Call centre work - "like a never ending interview"

A lot has been said about call centres re-locating to India even though the most recent government statistics show that there are now around 375,000 such jobs in the UK. Clearly, call centre jobs are being created as quickly as they are disappearing, for the time being anyway. Therefore it's timely to draw attention to an article about the working lives of a sizeable core of workers in an article entitled Battery operated by Vicky Frost of The Guardian. It's also an article that may be of interest to the growing number of call centre bloggers.

The main aim of the article appears to be in suggesting that despite widespread renaming of call centres as "contact centres", they remain tough places to work. The main feature of call centre work continues to be low pay, strict time keeping, intense monitoring of employees, stressful work, low-trust from management, boring and repitive work, strict target call times, high labour turnover and demoralised staff. It appears to be no coincidence that call centre styles of employment and work organziation took off at a time when organized labour was on the run from hostile governments and intense lobbying from business affiliations. In effect, despite a wide acceptance that call centre work is generally demeaning and some evidence of union activity in the call centre sector, there appears little collective will in the direction of employers to put the stops on a clear example of a viscous circle. Overall, the call centre sector is an obvious example of what is often termed as the "race to the bottom-line" approach to managing the employment relationship.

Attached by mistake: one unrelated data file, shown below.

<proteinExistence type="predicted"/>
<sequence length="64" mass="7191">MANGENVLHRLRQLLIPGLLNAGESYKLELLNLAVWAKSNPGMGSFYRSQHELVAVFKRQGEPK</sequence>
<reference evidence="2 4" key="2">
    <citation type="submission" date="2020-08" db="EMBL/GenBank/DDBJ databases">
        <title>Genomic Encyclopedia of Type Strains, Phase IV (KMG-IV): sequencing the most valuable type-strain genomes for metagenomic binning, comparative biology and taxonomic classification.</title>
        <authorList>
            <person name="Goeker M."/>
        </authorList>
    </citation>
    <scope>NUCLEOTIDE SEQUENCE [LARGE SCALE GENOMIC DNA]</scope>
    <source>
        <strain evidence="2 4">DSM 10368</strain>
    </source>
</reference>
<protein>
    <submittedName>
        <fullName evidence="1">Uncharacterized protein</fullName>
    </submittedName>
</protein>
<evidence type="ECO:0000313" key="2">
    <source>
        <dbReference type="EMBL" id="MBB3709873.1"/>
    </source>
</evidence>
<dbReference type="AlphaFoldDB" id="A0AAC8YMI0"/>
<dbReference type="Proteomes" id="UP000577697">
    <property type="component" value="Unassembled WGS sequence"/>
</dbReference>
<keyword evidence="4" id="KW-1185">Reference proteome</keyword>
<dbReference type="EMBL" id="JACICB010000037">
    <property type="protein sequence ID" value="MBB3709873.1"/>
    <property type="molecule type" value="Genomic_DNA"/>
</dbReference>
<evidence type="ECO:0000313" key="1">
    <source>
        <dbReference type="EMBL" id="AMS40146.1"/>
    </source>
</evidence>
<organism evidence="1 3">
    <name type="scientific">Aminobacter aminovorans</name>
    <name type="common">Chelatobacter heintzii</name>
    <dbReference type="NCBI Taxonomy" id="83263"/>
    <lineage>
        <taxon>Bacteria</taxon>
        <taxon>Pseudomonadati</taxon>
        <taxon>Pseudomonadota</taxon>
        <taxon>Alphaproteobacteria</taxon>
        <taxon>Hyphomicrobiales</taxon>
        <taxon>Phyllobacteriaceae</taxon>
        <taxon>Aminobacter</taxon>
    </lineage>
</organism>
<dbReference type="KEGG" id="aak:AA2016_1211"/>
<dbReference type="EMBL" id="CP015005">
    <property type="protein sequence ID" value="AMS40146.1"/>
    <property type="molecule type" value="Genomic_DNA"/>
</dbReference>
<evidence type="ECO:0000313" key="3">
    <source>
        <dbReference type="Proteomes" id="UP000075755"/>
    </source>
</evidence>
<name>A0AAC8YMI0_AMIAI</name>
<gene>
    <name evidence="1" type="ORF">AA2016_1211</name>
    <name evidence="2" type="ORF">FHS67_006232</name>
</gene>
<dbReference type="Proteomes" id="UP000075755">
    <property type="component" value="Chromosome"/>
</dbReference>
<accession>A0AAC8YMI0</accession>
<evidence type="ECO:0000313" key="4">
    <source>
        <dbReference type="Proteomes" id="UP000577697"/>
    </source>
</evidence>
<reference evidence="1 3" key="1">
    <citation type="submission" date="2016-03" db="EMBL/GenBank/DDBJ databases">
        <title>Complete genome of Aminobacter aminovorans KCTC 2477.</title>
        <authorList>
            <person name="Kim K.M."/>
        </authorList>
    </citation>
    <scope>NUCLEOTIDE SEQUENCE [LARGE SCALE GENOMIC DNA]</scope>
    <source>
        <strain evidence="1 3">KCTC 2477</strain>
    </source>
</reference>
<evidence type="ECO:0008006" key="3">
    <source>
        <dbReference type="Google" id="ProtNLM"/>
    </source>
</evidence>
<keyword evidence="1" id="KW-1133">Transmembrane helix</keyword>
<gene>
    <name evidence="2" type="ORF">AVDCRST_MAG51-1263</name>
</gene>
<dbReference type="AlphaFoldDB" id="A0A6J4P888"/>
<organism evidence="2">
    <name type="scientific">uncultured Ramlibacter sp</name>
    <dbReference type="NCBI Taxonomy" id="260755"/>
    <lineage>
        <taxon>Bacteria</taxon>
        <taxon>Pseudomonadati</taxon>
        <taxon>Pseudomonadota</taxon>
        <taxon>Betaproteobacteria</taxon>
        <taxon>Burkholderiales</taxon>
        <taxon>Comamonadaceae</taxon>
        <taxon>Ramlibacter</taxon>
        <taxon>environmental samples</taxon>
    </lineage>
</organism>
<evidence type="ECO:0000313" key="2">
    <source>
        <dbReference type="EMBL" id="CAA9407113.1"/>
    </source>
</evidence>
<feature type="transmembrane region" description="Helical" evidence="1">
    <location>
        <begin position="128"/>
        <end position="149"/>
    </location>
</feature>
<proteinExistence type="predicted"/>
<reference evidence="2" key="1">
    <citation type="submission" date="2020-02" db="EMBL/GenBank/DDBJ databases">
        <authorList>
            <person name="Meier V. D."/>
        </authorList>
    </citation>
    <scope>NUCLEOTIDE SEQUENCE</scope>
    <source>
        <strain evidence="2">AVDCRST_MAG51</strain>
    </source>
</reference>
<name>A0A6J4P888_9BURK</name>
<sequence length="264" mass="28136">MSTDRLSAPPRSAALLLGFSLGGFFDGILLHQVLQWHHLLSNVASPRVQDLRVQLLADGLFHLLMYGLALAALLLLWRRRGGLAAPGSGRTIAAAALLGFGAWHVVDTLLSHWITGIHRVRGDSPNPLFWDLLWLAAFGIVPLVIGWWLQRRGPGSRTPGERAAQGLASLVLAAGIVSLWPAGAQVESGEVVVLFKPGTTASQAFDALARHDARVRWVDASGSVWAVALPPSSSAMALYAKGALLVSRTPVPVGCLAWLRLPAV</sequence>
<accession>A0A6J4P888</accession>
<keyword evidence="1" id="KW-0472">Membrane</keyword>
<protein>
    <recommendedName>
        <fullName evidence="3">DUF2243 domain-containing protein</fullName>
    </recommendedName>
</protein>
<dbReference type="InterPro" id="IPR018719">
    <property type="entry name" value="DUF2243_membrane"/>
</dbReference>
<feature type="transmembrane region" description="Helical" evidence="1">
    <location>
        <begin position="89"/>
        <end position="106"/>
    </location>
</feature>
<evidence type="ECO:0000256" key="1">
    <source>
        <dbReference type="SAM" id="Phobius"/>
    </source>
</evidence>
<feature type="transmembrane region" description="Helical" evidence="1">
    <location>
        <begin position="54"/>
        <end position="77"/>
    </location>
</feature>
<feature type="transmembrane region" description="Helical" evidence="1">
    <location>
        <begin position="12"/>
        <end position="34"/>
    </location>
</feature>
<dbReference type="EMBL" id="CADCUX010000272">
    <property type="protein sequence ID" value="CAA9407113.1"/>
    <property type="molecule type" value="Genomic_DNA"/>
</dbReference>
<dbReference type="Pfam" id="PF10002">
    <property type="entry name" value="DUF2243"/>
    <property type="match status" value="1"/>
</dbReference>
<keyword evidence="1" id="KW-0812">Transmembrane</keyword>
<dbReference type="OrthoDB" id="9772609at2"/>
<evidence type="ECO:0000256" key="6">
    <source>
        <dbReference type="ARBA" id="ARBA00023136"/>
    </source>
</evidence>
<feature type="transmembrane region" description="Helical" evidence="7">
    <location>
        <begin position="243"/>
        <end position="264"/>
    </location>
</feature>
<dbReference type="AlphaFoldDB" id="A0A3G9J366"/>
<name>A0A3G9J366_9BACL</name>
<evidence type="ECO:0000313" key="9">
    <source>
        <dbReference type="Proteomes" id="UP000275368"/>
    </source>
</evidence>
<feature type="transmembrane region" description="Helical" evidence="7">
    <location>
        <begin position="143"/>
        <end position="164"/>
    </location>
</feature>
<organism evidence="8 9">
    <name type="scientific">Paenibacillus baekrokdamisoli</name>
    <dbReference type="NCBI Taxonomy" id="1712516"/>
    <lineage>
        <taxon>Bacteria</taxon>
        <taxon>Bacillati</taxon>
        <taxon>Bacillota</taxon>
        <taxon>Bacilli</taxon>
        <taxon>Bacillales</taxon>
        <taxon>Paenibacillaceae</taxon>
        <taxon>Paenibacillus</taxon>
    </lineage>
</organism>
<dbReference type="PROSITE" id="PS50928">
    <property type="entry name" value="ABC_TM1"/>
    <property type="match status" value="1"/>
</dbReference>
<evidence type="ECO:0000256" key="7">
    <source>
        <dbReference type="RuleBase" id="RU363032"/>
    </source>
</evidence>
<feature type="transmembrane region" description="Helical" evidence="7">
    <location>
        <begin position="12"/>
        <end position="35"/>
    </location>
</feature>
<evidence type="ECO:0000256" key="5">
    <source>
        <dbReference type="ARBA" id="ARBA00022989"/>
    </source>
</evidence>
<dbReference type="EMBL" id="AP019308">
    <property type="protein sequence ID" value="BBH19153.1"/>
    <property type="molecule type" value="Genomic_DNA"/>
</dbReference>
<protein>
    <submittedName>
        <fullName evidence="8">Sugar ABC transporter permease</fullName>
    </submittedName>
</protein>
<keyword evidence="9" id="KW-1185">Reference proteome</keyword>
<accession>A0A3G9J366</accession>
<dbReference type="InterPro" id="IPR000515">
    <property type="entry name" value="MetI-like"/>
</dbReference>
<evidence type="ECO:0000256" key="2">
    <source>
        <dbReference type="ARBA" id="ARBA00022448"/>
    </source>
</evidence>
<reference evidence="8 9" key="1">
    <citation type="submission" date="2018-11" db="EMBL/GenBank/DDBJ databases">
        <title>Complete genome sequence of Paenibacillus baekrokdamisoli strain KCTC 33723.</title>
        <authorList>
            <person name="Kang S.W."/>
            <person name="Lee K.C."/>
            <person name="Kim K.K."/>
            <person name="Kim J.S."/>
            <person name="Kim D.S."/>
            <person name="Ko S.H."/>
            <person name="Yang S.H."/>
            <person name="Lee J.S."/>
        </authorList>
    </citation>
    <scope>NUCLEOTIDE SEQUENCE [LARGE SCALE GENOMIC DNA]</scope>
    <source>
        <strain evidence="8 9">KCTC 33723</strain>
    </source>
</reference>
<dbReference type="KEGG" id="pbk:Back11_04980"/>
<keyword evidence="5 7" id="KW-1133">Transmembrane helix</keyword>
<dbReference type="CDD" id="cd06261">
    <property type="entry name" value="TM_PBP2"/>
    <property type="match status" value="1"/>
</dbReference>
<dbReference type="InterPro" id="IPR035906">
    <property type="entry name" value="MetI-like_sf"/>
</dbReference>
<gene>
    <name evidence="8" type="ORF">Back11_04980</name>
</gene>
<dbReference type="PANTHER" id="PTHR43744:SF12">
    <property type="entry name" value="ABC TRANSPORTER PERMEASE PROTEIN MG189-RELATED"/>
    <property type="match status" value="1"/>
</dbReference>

What caught my eye from the article is a part of being monitored so intensely is that the pressure to perform and remain appealing to the employer is constant - the analogy given is of a never ending job interview. People who who have the opportunity to earn large amounts of money or command a high degree of job autonomy may accept such an approach, but is it really fair to expect extraordinary levels of output and such low levels of personal space for a pittance of a wage? Well, British call centre employers clearly appear to think that it is reasonable and worringly it's increasingly being seen as the norm.

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